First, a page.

29 May 2012
Members of the public may soon be able to better fight off the effects of skin cancer with the assistance of commonly administered painkillers.
Sigrun Alba Johannesdottir, from Denmark's Aarhus University Hospital, has led a team of scientists to see how nonsteroidal anti-inflammatory drugs, or NSAIDs, can help in the battle against the life-threatening disease.
The study group analysed medical records from northern Denmark which stretched between 1991 and 2009 and involved 1,974 diagnoses of squamous cell carcinoma, 13,316 cases of basal cell carcinoma and 3,242 diagnoses of malignant melanoma.
When comparing this data with 178,655 individuals without skin cancer, the researchers found that those who filled more than two prescriptions for NSAIDs were 15 per cent less likely to develop squamous cell carcinoma than those with two or fewer fillings.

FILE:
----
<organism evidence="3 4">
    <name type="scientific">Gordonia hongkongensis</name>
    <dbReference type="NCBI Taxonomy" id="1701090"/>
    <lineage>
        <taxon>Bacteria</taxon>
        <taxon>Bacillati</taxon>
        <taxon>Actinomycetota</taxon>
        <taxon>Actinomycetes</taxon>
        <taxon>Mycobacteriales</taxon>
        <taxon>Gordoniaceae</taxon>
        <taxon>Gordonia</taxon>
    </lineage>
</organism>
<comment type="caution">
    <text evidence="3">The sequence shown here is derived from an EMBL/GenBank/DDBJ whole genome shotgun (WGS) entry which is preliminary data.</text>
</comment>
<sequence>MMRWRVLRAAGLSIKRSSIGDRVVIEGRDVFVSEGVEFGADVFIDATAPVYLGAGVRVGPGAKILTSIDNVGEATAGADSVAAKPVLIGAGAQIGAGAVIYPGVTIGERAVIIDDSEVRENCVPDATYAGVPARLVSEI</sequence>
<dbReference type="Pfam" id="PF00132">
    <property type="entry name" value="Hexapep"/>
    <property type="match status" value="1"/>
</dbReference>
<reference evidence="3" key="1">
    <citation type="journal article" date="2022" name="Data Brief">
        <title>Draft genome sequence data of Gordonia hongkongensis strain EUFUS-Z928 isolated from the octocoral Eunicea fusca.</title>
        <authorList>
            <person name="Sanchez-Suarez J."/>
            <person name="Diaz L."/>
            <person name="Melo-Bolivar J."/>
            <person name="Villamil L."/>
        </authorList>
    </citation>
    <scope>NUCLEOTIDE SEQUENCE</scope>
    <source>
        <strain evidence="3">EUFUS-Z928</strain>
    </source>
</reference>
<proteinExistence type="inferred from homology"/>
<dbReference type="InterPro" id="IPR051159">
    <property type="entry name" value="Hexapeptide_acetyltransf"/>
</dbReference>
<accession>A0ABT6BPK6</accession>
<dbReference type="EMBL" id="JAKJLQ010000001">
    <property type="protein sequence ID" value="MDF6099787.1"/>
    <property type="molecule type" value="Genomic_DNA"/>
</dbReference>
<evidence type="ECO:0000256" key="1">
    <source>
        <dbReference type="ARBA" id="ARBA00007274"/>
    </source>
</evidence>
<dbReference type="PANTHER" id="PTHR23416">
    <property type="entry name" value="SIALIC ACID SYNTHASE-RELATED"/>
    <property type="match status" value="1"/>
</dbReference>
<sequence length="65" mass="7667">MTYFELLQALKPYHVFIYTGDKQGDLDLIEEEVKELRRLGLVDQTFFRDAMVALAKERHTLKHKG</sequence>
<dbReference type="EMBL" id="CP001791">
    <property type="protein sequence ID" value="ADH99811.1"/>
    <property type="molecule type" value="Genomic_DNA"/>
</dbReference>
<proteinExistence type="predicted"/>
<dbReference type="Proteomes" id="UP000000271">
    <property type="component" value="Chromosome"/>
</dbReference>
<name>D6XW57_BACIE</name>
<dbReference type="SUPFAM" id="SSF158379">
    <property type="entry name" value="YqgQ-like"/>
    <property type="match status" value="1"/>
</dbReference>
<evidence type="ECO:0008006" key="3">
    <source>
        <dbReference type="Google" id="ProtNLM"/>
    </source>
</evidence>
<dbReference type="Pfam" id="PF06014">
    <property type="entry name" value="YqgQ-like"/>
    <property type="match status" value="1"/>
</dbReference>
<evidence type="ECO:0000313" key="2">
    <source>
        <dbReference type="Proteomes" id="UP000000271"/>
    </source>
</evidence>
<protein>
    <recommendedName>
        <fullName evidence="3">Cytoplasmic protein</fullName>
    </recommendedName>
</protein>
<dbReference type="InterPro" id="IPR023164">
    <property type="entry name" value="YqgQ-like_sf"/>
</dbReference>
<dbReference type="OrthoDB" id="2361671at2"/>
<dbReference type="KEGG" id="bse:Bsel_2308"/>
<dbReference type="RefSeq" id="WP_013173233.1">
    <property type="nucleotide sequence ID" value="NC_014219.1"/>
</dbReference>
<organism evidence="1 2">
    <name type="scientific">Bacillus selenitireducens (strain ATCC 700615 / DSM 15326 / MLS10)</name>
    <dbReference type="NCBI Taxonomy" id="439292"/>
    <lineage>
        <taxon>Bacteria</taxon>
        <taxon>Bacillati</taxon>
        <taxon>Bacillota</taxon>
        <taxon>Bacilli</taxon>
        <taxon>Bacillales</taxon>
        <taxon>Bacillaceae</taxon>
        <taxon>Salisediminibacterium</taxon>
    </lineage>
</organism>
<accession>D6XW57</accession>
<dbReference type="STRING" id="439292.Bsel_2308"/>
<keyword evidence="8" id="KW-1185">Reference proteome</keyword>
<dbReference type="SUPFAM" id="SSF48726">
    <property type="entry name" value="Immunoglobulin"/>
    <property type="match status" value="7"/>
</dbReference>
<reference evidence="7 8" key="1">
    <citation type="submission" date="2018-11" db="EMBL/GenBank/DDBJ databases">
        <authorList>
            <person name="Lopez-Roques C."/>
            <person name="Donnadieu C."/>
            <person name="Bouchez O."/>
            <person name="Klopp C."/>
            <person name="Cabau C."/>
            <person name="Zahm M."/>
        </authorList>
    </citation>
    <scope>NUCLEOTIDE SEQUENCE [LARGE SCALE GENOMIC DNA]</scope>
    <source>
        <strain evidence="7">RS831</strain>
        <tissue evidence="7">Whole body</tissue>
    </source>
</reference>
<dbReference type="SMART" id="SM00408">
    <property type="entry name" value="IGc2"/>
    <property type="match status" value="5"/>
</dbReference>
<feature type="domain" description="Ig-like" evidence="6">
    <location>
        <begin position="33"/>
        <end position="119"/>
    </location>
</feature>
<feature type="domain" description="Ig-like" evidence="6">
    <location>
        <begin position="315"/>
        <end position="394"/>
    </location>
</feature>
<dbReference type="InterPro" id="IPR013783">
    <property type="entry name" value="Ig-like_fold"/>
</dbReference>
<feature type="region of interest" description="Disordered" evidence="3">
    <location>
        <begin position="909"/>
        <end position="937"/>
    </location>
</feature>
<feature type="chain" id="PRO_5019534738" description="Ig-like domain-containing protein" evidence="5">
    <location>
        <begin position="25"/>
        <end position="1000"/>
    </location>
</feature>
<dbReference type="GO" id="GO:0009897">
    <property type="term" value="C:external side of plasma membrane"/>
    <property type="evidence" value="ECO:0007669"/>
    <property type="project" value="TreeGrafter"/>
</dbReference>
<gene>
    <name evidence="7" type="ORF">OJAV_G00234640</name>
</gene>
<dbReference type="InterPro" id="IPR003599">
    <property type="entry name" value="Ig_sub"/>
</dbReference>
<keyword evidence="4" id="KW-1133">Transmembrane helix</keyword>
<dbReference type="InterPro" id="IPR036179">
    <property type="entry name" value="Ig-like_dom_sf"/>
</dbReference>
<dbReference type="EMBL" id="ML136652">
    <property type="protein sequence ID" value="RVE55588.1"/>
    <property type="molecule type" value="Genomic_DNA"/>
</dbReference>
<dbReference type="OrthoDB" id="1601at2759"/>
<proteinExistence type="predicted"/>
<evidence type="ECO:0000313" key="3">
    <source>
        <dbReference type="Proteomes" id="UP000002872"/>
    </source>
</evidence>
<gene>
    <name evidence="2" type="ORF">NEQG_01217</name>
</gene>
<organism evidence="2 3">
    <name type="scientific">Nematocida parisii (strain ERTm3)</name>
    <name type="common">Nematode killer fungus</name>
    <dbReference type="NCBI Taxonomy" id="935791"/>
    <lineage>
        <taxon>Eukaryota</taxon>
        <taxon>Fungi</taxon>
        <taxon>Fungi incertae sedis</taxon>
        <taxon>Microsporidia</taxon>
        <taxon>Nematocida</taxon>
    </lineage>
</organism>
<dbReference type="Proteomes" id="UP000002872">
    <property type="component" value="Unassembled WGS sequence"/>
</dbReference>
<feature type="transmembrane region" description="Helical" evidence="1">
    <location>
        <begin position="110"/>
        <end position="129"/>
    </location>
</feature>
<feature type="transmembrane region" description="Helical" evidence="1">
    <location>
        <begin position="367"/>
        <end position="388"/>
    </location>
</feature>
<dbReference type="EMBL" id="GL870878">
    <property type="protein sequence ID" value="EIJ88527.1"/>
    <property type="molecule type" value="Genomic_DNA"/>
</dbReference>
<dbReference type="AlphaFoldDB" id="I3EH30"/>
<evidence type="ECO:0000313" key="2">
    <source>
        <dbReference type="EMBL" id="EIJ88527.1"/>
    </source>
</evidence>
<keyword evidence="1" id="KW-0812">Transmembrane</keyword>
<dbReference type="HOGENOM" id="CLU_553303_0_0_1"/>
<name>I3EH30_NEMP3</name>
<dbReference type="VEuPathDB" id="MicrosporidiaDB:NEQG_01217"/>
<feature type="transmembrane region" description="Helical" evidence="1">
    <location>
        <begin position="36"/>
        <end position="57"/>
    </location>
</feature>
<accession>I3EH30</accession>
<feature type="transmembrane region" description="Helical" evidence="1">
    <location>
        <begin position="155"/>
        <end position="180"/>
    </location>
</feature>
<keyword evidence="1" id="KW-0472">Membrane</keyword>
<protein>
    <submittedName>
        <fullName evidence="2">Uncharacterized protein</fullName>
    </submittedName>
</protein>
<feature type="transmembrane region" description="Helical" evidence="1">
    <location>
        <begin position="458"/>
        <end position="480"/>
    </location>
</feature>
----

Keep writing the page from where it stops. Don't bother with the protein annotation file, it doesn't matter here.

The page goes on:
There was also a 13 per cent drop in the risk of suffering from malignant melanoma for those who filled over two prescriptions for NSAIDs.
While basal cell carcinoma did not have much effect when NSAIDs were prescribed, there was a reduced risk of the disease developing on less exposed sites of the body if the medication was administered.
Skin cancer is still a major health problem across the UK, with Cancer Research UK highlighting that 2,749 people in the country died from the disease in 2010 alone.
Posted by Jeanette Royston
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